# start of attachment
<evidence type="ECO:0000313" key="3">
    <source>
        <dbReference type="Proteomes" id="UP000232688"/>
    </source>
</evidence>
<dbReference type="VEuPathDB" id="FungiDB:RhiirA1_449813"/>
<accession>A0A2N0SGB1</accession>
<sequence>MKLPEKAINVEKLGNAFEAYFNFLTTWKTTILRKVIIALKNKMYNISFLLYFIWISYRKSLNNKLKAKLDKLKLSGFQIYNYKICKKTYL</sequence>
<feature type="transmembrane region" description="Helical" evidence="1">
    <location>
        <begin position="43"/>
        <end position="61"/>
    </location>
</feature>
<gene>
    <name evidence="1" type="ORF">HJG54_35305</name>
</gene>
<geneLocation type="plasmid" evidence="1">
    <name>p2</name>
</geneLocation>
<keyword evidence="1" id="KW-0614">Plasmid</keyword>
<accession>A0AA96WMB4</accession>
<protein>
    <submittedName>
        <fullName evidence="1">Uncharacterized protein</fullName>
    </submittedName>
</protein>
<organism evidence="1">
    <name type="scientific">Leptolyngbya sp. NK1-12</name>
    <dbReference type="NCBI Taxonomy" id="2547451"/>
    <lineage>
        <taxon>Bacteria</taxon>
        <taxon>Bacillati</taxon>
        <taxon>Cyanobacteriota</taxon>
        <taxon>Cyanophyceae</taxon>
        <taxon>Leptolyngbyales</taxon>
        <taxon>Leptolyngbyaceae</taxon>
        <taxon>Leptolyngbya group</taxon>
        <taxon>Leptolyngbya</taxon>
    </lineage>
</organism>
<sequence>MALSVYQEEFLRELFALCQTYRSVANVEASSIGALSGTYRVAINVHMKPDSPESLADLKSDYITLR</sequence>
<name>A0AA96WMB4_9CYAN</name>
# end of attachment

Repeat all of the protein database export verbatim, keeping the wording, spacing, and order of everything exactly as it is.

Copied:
<evidence type="ECO:0000313" key="3">
    <source>
        <dbReference type="Proteomes" id="UP000232688"/>
    </source>
</evidence>
<dbReference type="VEuPathDB" id="FungiDB:RhiirA1_449813"/>
<accession>A0A2N0SGB1</accession>
<sequence>MKLPEKAINVEKLGNAFEAYFNFLTTWKTTILRKVIIALKNKMYNISFLLYFIWISYRKSLNNKLKAKLDKLKLSGFQIYNYKICKKTYL</sequence>
<feature type="transmembrane region" description="Helical" evidence="1">
    <location>
        <begin position="43"/>
        <end position="61"/>
    </location>
</feature>
<gene>
    <name evidence="1" type="ORF">HJG54_35305</name>
</gene>
<geneLocation type="plasmid" evidence="1">
    <name>p2</name>
</geneLocation>
<keyword evidence="1" id="KW-0614">Plasmid</keyword>
<accession>A0AA96WMB4</accession>
<protein>
    <submittedName>
        <fullName evidence="1">Uncharacterized protein</fullName>
    </submittedName>
</protein>
<organism evidence="1">
    <name type="scientific">Leptolyngbya sp. NK1-12</name>
    <dbReference type="NCBI Taxonomy" id="2547451"/>
    <lineage>
        <taxon>Bacteria</taxon>
        <taxon>Bacillati</taxon>
        <taxon>Cyanobacteriota</taxon>
        <taxon>Cyanophyceae</taxon>
        <taxon>Leptolyngbyales</taxon>
        <taxon>Leptolyngbyaceae</taxon>
        <taxon>Leptolyngbya group</taxon>
        <taxon>Leptolyngbya</taxon>
    </lineage>
</organism>
<sequence>MALSVYQEEFLRELFALCQTYRSVANVEASSIGALSGTYRVAINVHMKPDSPESLADLKSDYITLR</sequence>
<name>A0AA96WMB4_9CYAN</name>